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Car History - Get a Horse!   Part 4: The Beginning of Automobile Racing

By Carl Burgess Glasscock

Revised by Jeremy Wilson

Not a farmer or tradesman, hardly a man of moderate means in the country then expected or wanted to own an automobile. The gasoline cars were noisy, smoke-belching, hard-riding, uncertain contraptions at best. The electrics were silent and simple to op­erate but the weight of storage batteries and the narrow limits of their field restricted their use almost exclusively to city streets. In the Chicago Times-Herald race of 1895 the Sturges Electric, one of only three American cars to start, managed to travel only twelve of the projected fifty-two miles before exhausting its bat­tery. The steam cars were quiet and smooth, but required consid­erable time for starting, and had other serious disadvantages.

The noise and stench of the gasoline cars was so unpleasant that even as late as 1909 a stroll of half a dozen blocks along New York’s “automobile row,” which then extended along Broadway approximately from Forty-Ninth to Fifty-Fifth Street would be likely to give the pedestrian a headache.

Outside the few men who were actually building automobiles, interest was displayed chiefly in their possibilities as a medium of sport. Racing, not utility, was the thing. That form of interest had been aroused first in France with the Paris-Rouen race in 1894. It was slightly stimulated by the first automobile race in America, in 1895. That event was a failure from the standpoint of its promoters. Only one Chicago newspaper besides the sponsor even deigned to mention it. The Chicago Tribune commented somewhat contemptuously that the contest had revealed that it would be a long time before motorized vehicles would displace the good old horse.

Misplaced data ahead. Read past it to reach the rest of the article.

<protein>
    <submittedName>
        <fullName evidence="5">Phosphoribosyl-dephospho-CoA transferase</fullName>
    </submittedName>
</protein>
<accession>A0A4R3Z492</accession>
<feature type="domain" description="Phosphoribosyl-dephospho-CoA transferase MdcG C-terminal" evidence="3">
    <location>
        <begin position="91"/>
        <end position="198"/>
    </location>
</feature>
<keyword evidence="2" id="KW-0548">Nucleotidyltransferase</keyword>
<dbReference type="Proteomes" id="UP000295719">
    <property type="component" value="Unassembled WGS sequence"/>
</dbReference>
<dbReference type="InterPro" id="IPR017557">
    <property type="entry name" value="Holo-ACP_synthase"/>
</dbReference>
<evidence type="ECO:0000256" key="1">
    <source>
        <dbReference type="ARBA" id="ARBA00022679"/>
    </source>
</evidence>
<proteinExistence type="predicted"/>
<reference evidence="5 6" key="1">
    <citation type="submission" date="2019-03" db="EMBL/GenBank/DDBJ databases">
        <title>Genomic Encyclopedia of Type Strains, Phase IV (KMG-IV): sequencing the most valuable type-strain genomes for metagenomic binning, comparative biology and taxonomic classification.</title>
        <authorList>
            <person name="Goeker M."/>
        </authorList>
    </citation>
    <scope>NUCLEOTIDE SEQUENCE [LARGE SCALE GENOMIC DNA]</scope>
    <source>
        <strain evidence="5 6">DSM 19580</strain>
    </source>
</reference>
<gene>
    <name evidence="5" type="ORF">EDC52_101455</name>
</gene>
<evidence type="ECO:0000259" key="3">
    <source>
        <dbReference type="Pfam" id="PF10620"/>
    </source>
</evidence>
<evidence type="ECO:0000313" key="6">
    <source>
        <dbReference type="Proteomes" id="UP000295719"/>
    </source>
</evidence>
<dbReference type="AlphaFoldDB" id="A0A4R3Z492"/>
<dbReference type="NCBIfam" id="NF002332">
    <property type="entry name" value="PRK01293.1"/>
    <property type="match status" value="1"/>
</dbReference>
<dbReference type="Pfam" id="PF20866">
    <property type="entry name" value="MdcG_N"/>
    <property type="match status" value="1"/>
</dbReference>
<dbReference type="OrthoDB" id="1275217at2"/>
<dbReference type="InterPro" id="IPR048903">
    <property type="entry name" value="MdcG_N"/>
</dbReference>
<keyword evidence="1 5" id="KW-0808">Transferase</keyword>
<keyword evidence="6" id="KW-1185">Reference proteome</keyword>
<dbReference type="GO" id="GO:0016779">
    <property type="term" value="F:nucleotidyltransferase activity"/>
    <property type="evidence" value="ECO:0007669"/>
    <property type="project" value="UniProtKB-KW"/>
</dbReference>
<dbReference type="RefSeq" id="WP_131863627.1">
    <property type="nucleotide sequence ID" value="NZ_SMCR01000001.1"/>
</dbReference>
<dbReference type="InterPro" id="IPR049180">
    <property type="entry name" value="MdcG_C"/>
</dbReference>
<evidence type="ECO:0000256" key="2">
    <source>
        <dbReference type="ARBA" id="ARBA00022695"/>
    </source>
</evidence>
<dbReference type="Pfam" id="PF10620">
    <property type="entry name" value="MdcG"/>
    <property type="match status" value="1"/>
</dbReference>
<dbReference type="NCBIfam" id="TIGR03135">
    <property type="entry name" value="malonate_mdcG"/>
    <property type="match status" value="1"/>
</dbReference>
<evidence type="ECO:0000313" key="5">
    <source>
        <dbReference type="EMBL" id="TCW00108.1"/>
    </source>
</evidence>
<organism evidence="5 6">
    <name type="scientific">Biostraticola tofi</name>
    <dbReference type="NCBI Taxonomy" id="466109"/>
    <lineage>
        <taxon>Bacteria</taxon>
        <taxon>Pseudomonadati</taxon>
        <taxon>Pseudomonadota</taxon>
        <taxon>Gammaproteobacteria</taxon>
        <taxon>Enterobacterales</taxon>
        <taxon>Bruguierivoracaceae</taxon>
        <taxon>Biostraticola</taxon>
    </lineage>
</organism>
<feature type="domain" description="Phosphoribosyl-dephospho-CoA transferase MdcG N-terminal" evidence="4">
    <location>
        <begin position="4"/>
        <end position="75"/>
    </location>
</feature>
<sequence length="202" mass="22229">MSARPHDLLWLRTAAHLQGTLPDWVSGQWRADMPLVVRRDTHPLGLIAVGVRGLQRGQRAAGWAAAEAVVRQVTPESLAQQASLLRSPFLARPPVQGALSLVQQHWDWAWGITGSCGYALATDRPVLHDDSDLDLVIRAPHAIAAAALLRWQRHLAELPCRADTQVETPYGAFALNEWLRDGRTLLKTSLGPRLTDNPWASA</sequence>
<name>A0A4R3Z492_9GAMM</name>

In that same year, however, Europe made a far better demon­stration with sixty-six entries in a Paris-Bordeaux race, won by a Panhard-Levassor car which covered seven hundred and forty-four miles at the sensational speed of fifteen miles an hour.

The amateur sporting element of New York, which in those days meant only the wealthy, had been made automobile-con­scious by the Cosmopolitan race from the New York city hall to Irvington-on-Hudson and return. Few others could afford such an expensive sort of entertainment. The roads of the United States were terrible. Only the more important streets of the more im­portant cities were paved, and that for the most part with cobble­stones. A few connecting roads were graveled, but far more were mud or dust, depending upon the weather. Automobile touring was no sport. Racing was sport. Automobile driving was taken up as a distinctive feature of social life in New York.

Automobile Topics, the first publication devoted to the new activity in this country, brought out its first issue on October 20, 1900. Remembering the date, some of its announcements afford entertaining sidelights upon the beginning of the infant industry as an industry. For example:

“At the first general meeting of the Automobile Club of America, October 16, 1899, Mr. George F. Chamberlain agi­tated the question of holding a specific Automobile Exposi­tion in the City of New York. Heretofore automobiles have been shown in this country only in conjunction either with electric, bicycle, or carriage expositions. ... Before his de­parture for Europe in the latter part of April of this year, Mr. Albert C. Bostwick had completed his arrangements in securing the use of Madison Square Garden to hold the first annual show of the Automobile Club of America. ... A circular track one-eighth of a mile long and twenty feet wide will be used for contests of stopping, starting, turning and driving between obstacles. ...”

It seems evident that the fact that a car could run at all, or that it could be guided accurately, and started and stopped at will, were the chief points of interest at that time. Yet there was enough specialized interest in the country to attract forty-six exhibitors into that first show. In view of subsequent developments it is interesting to note that not one of the forty-six gave a Detroit address. The majority were of New York.

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